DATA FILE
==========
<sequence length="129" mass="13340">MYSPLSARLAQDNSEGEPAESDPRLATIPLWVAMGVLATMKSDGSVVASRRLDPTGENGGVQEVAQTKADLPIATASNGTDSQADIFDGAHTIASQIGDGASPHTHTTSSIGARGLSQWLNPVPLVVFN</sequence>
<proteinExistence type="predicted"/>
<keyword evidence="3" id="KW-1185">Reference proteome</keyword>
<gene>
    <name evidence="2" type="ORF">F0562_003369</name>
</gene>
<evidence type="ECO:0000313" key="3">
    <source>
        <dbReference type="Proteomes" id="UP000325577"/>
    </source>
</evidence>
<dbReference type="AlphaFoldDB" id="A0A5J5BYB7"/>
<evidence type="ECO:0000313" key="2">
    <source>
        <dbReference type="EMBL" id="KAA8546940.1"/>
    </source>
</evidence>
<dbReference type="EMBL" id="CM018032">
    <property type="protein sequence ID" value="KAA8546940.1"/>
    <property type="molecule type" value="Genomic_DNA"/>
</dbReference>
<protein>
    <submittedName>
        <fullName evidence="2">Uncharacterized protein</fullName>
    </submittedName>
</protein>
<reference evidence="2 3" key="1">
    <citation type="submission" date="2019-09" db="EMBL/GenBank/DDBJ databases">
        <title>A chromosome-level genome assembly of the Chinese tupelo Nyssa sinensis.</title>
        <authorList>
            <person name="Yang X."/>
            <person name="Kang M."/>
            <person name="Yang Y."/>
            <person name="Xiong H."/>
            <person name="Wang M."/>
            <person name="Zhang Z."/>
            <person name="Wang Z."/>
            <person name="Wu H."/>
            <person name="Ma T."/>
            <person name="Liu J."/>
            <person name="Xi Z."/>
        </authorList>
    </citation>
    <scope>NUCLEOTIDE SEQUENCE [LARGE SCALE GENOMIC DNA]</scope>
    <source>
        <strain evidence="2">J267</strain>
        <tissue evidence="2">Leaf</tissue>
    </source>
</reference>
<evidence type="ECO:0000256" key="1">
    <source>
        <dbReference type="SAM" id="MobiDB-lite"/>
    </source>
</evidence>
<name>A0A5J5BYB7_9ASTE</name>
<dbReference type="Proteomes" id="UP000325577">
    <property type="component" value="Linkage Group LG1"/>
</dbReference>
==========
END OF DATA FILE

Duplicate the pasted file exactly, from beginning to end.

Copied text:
<sequence length="129" mass="13340">MYSPLSARLAQDNSEGEPAESDPRLATIPLWVAMGVLATMKSDGSVVASRRLDPTGENGGVQEVAQTKADLPIATASNGTDSQADIFDGAHTIASQIGDGASPHTHTTSSIGARGLSQWLNPVPLVVFN</sequence>
<proteinExistence type="predicted"/>
<keyword evidence="3" id="KW-1185">Reference proteome</keyword>
<gene>
    <name evidence="2" type="ORF">F0562_003369</name>
</gene>
<evidence type="ECO:0000313" key="3">
    <source>
        <dbReference type="Proteomes" id="UP000325577"/>
    </source>
</evidence>
<dbReference type="AlphaFoldDB" id="A0A5J5BYB7"/>
<evidence type="ECO:0000313" key="2">
    <source>
        <dbReference type="EMBL" id="KAA8546940.1"/>
    </source>
</evidence>
<dbReference type="EMBL" id="CM018032">
    <property type="protein sequence ID" value="KAA8546940.1"/>
    <property type="molecule type" value="Genomic_DNA"/>
</dbReference>
<protein>
    <submittedName>
        <fullName evidence="2">Uncharacterized protein</fullName>
    </submittedName>
</protein>
<reference evidence="2 3" key="1">
    <citation type="submission" date="2019-09" db="EMBL/GenBank/DDBJ databases">
        <title>A chromosome-level genome assembly of the Chinese tupelo Nyssa sinensis.</title>
        <authorList>
            <person name="Yang X."/>
            <person name="Kang M."/>
            <person name="Yang Y."/>
            <person name="Xiong H."/>
            <person name="Wang M."/>
            <person name="Zhang Z."/>
            <person name="Wang Z."/>
            <person name="Wu H."/>
            <person name="Ma T."/>
            <person name="Liu J."/>
            <person name="Xi Z."/>
        </authorList>
    </citation>
    <scope>NUCLEOTIDE SEQUENCE [LARGE SCALE GENOMIC DNA]</scope>
    <source>
        <strain evidence="2">J267</strain>
        <tissue evidence="2">Leaf</tissue>
    </source>
</reference>
<evidence type="ECO:0000256" key="1">
    <source>
        <dbReference type="SAM" id="MobiDB-lite"/>
    </source>
</evidence>
<name>A0A5J5BYB7_9ASTE</name>
<dbReference type="Proteomes" id="UP000325577">
    <property type="component" value="Linkage Group LG1"/>
</dbReference>